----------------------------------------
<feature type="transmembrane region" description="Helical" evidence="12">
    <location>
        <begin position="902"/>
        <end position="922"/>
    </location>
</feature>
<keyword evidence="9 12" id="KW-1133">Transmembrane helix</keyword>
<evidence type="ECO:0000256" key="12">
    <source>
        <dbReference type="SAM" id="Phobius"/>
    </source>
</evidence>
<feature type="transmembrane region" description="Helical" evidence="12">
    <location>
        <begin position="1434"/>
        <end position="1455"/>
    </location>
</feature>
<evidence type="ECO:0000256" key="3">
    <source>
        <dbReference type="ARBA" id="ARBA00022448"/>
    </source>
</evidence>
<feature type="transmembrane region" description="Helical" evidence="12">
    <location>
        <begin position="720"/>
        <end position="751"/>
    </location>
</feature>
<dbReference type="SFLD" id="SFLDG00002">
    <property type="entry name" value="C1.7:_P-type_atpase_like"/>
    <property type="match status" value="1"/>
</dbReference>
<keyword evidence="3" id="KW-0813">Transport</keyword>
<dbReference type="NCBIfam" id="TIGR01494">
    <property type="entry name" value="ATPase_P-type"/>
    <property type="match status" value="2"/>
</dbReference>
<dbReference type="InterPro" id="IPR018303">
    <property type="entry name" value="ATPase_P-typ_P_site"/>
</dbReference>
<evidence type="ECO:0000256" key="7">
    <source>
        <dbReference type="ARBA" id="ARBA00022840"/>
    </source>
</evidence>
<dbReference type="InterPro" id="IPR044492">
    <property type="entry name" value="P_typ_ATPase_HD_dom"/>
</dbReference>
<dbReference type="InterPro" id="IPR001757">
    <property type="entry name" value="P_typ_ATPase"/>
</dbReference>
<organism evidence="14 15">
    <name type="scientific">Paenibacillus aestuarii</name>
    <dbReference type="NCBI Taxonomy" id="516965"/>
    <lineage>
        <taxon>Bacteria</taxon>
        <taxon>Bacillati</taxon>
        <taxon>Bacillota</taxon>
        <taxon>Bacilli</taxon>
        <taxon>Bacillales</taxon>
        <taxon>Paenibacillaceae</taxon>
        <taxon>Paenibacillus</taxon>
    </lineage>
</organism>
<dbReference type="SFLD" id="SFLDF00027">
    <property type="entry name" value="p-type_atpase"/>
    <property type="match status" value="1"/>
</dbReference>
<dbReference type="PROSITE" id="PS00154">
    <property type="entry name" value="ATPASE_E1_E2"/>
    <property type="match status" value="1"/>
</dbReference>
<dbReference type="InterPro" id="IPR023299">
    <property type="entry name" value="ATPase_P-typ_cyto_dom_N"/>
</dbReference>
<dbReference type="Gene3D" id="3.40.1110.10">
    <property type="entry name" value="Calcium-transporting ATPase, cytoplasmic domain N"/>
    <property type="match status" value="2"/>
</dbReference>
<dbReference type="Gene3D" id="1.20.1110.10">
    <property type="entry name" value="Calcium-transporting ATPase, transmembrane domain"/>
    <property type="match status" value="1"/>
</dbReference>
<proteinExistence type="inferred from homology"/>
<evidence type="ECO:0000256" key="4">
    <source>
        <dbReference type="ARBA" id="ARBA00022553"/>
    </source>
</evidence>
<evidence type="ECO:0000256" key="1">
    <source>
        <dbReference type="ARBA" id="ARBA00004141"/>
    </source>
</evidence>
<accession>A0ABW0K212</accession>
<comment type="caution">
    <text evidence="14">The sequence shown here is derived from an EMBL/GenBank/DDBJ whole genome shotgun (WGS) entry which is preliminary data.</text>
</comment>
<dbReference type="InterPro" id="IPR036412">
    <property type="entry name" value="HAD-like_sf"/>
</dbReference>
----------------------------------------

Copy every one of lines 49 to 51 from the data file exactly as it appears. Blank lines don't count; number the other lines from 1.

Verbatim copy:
</dbReference>
<dbReference type="InterPro" id="IPR001757">
    <property type="entry name" value="P_typ_ATPase"/>